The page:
The summer before college is a little bittersweet. You’ve just thrown your graduation cap with all of your grade school friends and are now preparing to not only say goodbye to them but also your family. It’s a weird transitional time of where you’re closing one chapter and preparing to begin another one.
#1. Contact your soon-to-be roommate (if you’re living in the dorms).
Once school begins you’ll be spending quite a bit of time with your roommate, so you might as well get to know them before school starts. Because, how awkward is it to meet someone for the first time and then sleep in the same room as them that same day? To avoid the awkwardness, you should at least talk to your roommate before the move-in day. The first step could be email (simply introduce yourself), and then maybe after a couple of back and forth you can add them on social media. But REMEMBER: while social media can be a good way to learn about the other person’s interests, hobbies, and lifestyle, it’s never the whole story. So skim, don’t stalk!
Speaking of social media…
#2. Clean up/organize your social media accounts.
Remove any old embarrassingng posts that you don’t want your roommate to see.
Make a LinkedIn account. You can find jobs/internships, network with professionals in any field, and much more. You might not use it all too much right away, but you’ll definitely see the use of it later on in your college life. (Speaking of which… you should begin your internship search NOW – trust me, it’s not too early!)
Join the Facebook page and/or follow the Twitter account for your class and stay updated! Talk to people, ask questions, and make friends before you officially start college.
#3. Make a list of things you need to buy for your college dorm.
But you might want to hold off on actually buying them until you’ve seen your dorm room.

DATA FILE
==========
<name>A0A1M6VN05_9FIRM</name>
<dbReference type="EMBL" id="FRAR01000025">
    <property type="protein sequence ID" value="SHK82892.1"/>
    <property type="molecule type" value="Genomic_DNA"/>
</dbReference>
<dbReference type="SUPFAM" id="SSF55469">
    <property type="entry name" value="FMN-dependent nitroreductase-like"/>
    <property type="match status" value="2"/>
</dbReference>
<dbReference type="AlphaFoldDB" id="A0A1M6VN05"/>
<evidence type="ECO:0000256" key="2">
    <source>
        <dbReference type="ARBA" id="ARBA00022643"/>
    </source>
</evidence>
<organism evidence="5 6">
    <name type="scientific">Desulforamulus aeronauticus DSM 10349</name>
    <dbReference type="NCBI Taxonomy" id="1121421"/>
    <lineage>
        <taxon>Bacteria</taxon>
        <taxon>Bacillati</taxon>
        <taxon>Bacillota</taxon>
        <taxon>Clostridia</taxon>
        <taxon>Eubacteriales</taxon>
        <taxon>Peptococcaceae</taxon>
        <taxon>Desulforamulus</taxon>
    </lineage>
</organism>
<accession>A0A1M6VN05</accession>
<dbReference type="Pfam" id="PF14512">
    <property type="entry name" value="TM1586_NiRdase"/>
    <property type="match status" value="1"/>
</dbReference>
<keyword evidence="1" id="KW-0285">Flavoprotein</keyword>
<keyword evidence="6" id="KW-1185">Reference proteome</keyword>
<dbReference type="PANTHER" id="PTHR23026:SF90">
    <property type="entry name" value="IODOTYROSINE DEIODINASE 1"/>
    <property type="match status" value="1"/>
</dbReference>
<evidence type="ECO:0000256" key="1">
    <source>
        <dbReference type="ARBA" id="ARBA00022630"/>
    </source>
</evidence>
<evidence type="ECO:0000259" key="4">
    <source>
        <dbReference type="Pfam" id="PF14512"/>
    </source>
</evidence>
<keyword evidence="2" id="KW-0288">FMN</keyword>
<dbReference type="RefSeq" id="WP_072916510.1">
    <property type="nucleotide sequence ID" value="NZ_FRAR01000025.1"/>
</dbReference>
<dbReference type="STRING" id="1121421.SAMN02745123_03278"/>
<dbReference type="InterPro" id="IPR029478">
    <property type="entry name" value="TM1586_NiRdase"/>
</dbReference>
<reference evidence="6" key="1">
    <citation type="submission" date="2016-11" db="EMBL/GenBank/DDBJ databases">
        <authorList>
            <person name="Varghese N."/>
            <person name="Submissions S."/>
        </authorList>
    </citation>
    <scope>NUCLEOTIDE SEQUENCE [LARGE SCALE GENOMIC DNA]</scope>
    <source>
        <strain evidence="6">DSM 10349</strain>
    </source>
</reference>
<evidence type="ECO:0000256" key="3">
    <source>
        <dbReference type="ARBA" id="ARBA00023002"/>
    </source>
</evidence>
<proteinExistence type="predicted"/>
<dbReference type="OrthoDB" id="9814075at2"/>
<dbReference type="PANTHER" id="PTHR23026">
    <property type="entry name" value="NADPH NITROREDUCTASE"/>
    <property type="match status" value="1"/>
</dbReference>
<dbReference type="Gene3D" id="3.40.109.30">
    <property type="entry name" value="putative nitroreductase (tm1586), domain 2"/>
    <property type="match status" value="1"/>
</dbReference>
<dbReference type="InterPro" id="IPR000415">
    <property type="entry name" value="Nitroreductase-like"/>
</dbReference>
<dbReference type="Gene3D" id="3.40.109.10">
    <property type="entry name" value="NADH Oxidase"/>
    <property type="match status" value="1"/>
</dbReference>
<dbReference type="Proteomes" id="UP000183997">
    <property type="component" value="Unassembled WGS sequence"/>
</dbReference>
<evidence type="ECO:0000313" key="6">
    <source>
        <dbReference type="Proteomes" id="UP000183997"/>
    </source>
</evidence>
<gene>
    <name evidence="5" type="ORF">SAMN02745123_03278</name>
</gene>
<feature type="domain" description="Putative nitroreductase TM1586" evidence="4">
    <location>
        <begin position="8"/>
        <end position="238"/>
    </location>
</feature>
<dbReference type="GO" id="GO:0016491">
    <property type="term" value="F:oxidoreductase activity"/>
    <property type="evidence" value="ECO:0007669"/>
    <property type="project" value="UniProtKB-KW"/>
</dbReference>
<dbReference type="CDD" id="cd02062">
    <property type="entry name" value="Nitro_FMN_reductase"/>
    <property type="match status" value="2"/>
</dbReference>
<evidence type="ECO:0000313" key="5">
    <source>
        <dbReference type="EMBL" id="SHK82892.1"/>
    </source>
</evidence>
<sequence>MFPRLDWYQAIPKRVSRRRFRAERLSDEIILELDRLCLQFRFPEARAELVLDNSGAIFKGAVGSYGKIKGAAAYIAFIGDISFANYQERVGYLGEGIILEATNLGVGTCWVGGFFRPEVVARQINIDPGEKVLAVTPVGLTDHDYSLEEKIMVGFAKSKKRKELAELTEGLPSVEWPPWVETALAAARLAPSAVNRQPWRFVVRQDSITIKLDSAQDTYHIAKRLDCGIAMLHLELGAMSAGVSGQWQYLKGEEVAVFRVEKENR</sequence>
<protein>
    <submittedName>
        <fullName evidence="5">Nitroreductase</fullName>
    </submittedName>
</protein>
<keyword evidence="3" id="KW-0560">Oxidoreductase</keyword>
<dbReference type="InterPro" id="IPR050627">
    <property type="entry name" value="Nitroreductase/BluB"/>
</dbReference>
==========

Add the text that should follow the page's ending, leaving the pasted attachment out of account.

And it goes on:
#4. Register for classes.
Review (which means actually read through) the syllabus for each class to see if it’s something that you’d actually be interested in. Remember, this is college, where you actually pay for your classes – therefore only register for classes that you think are going to be worth your time, money, and effort!
*You might want to check the reputation of the professor before registering for a class, although you have to use your discretion with some of the reviews.*
#5. Apply for scholarships.
Most colleges offer financial assistance of some sort, including university grants, but you can always apply for outside scholarships! But before you go ahead and start applying to scholarships, master these scholarship hacks first so you don’t waste time!
#6. Look up textbooks for your classes.
Be warned: textbooks are expensive! However, there are good and bad times to buy textbooks, and TUN’s Textbook Search Engine will give you the cheapest options (new, used, or e-books) for your textbooks.
#7. Research clubs and organizations offered by your school.
Be prepared to get involved! One thing that a lot of college grads express regret over is not being involved on campus. Joining clubs and organizations is a great way to make friends and build professional relationships.
#8. Look into your school’s Study Abroad programs (highly recommended!).
Plan ahead: talk to your parents, do some research, and write down any questions you might have.
#9: Pick up your forgotten hobbies or learn new skills!
This may be picking up your guitar that’s been collecting dust in the corner of your room for years, vlogging, workout out, or learning Photoshop or Excel. Let’s face it – you probably have more time now than you’ll ever have (sorry…) so make good use of it!
#10. Take it easy.
In college, most students work over the summer, and after you graduate from college, you’ll miss the big block of free time called summer vacation. So take advantage of it. Take a road trip with some friends, go on a family vacation, and hang out with your high school friends before parting ways (even though you’re probably going to get together for Thanksgiving break, Christmas break, New Years, and basically any major Holiday or breaks)!